- Idea #2) Use large format wall tiles – Large tiles are in style like never before. What’s nice about larger units is they add a feeling of space to smaller shower and cut cleaning for you – a double bonus.
- Idea #3) Use grout free tile-looking wall panels – Before it might have seemed impossible to eliminate tile grout joints if you wanted a tile look. The good news is, this is no longer the case. Enter ‘The No-Tile, Tile Shower.” These grout free laminate shower wall panels simply click and lock together to create a waterproof ‘tile’ shower with absolutely ZERO grout joints. People will see and touch them and swear they’re the real thing, but you’ll know differently. You’ll also l be able to retire your scrub brush.
#4 – You shouldn’t install wall backer board before you install your shower pan
The ultimate shower installation nightmare is leaking under the shower base. One easy way to ensure leaking (if you’re a masochist) is to install your shower pan at the wrong time. One error I see people do in their haste to get the walls done is to put up their wall backer board first and then butt their shower pan to the wall backer boards. Then they put their tile (or grout free wall panel system) inside the shower.
Here’s the problem with this. If you get moisture through the grout joints, it will roll down the backer board and underneath the pan. Eventually your wood subfloor will get soaked and leak into the floor below.
This is a simple problem to eliminate. Here’s what you need to do. Install your shower pan first and place it up to your wood studs. Then install your wall backer inside (or on top of – depending on the shower pan system) the base. This way if there is leakage through the joints the water will roll down the inside the pan and down the drain.
#5 – You shouldn’t ‘cheap-out’ on your wall backer system
It can be tempting to only ‘invest’ your hard-earned dollars on what’s seen on the surface. However, this can be fools-gold. As is said ‘beauty’ (and a long-lasting tile shower) goes beyond what’s skin-deep. What you don’t see (the wall backer system behind the tile) can be as important as what you do see (especially if you get leaking through the tile grout joints).
Stay away from using standard drywall – or other non-waterproof systems behind your walls. It’s only costs a few dollars more to use a waterproof wall backer board system for your tile. Some options include systems made by Wedi and Schluter. You’ll rest better knowing what you can’t see behind the wall is going to protect you from mold and water problems for years to come.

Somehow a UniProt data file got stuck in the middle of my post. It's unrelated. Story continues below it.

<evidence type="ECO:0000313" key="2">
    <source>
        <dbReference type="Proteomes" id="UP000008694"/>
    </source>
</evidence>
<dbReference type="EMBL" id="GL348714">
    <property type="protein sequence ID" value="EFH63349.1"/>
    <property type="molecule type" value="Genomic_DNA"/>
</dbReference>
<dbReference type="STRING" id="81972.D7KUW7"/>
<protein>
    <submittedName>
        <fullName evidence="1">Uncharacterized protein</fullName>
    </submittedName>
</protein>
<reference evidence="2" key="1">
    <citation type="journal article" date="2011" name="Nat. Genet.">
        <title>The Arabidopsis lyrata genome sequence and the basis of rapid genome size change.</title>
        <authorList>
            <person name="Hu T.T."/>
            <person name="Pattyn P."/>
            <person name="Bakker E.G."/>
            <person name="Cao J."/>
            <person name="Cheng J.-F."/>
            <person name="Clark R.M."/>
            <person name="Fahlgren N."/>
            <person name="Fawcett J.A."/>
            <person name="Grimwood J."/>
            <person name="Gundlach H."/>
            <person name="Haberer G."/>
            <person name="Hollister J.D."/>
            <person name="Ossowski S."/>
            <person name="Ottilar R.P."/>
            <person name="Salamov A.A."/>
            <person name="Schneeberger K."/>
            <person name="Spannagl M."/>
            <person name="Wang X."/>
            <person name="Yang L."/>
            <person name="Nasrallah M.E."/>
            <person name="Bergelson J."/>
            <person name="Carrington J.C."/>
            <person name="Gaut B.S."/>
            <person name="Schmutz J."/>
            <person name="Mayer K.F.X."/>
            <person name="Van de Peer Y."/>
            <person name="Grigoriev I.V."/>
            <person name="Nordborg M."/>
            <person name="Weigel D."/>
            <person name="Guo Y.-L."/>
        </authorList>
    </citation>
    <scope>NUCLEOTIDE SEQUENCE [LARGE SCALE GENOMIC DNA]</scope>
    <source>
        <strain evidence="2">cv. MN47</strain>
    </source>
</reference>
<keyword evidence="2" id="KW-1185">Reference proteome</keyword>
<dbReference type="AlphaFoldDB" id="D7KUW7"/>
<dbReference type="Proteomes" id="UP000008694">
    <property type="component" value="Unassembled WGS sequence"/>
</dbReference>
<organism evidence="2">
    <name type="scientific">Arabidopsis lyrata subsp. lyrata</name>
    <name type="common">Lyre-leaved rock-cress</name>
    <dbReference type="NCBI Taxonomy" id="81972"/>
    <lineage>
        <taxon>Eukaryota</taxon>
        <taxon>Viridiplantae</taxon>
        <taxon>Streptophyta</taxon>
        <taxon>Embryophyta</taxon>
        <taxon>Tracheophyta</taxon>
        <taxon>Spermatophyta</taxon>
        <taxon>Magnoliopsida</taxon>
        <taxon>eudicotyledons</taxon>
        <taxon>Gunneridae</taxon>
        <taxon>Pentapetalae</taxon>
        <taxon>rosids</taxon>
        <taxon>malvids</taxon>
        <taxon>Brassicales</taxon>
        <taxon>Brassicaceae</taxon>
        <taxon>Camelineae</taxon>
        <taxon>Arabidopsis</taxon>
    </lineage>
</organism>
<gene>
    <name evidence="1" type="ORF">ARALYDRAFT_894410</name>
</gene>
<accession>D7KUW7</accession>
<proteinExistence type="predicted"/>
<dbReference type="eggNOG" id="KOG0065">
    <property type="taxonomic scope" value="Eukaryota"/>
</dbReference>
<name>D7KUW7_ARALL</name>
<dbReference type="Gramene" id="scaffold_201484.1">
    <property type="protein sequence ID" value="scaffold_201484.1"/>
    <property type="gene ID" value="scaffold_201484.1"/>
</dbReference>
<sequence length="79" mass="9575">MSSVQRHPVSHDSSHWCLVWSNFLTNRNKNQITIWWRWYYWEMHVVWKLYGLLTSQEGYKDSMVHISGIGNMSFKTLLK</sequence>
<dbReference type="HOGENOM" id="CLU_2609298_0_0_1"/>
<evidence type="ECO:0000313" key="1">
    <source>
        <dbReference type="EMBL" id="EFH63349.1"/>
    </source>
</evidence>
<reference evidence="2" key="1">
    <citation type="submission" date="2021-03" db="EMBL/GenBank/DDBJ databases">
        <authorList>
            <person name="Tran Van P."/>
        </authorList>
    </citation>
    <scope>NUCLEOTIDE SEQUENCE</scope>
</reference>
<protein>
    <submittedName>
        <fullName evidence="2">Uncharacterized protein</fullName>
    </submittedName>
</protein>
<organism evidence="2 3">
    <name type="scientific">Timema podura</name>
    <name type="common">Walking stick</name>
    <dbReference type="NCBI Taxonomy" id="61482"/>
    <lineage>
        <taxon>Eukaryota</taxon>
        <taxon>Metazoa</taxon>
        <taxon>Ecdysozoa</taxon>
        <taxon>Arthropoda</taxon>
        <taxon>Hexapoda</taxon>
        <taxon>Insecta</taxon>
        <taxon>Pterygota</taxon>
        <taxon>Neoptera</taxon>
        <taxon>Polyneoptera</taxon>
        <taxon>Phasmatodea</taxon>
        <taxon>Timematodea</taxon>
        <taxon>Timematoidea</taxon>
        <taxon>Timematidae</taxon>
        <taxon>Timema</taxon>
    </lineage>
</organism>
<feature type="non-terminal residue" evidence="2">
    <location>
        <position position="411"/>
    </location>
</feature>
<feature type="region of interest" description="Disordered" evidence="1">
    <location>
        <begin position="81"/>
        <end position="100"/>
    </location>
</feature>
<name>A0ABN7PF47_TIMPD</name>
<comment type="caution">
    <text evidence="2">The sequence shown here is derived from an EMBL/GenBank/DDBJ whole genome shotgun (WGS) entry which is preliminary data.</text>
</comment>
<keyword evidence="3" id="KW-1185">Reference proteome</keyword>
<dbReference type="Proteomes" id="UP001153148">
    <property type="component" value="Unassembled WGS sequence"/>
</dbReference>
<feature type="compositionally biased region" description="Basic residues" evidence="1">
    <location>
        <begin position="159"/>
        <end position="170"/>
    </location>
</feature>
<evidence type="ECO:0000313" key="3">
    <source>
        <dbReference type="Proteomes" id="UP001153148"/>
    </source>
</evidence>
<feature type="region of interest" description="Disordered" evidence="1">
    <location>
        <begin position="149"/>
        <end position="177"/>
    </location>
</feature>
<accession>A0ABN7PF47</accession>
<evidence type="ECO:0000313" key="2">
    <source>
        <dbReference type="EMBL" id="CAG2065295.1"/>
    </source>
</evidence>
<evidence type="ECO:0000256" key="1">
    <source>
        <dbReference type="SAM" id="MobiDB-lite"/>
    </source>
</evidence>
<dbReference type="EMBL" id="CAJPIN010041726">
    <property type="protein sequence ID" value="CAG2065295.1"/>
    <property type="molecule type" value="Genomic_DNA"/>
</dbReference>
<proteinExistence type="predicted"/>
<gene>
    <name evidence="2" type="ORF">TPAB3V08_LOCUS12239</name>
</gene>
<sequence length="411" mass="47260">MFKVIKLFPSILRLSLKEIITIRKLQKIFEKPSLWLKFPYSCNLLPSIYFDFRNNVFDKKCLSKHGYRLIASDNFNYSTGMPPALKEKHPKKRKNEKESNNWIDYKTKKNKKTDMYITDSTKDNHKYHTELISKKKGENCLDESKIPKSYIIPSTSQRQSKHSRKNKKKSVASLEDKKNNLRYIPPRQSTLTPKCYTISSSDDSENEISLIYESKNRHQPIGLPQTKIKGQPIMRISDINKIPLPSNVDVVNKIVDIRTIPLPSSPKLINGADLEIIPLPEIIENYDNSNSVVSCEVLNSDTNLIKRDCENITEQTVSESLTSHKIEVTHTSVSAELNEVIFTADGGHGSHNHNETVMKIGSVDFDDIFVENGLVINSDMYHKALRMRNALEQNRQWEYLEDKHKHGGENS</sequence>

#6 – You shouldn’t assume you can’t get a tile look without using tile
This may seem like a trick question but strange as it may sound you can actually get a tile wall surround look and use ZERO tile or tile grout joints. Sound impossible – check out these pictures below.
You may be asking how was this done? Here’s how. Instead of using tile these walls were assembled using laminated shower wall panels. This product has been used for years in Europe and these products are finally arriving in the United States. It’s called ‘The No-Tile, Tile Shower.” It’s cool – looks just like tile – and require zero time to scrub grout joints. These 2’ x 8’ panels are simply clicked and sealed together. Now that’s a good idea!
Although it’s been said (although not too well by George W. Bush below – watch this for a laugh), ‘fool me once shame on you, fool me twice shame on me,’ there’s no reason a tile (or tile-looking) shower today cannot be a success (if you learn from the tile shower failures you and other have had in the past).
Don’t be afraid to replace your old tile shower but do take notice of the 6 things you shouldn’t do to replace the old one you have today which looks more than a slight bit long in the tooth.
How can I (or my team) help you?
If you’re looking for input, strategies and exclusive products for a successful shower installation (whether it’s a tiled shower – or a grout free shower) contact Innovate Building Solutions at 877-668-5888. For a local bathroom remodel call Cleveland Design and Remodeling at 216-658-1270 or The Bath Doctor in Columbus at 614-252-7294.
Tags: bathroom remodeling Cleveland, bathroom remodeling columbus, faux bathroom walls, faux tile panel, faux tile walls, laminate wall panels, replacing a tile shower, shower base, shower base DIY, shower base ideas, shower base with tile, shower remodeling, small tile shower, The No Tile Tile shower, tile shower, tile shower advice, tile shower ideas, tile shower pan, tile shower replacing, tile shower walls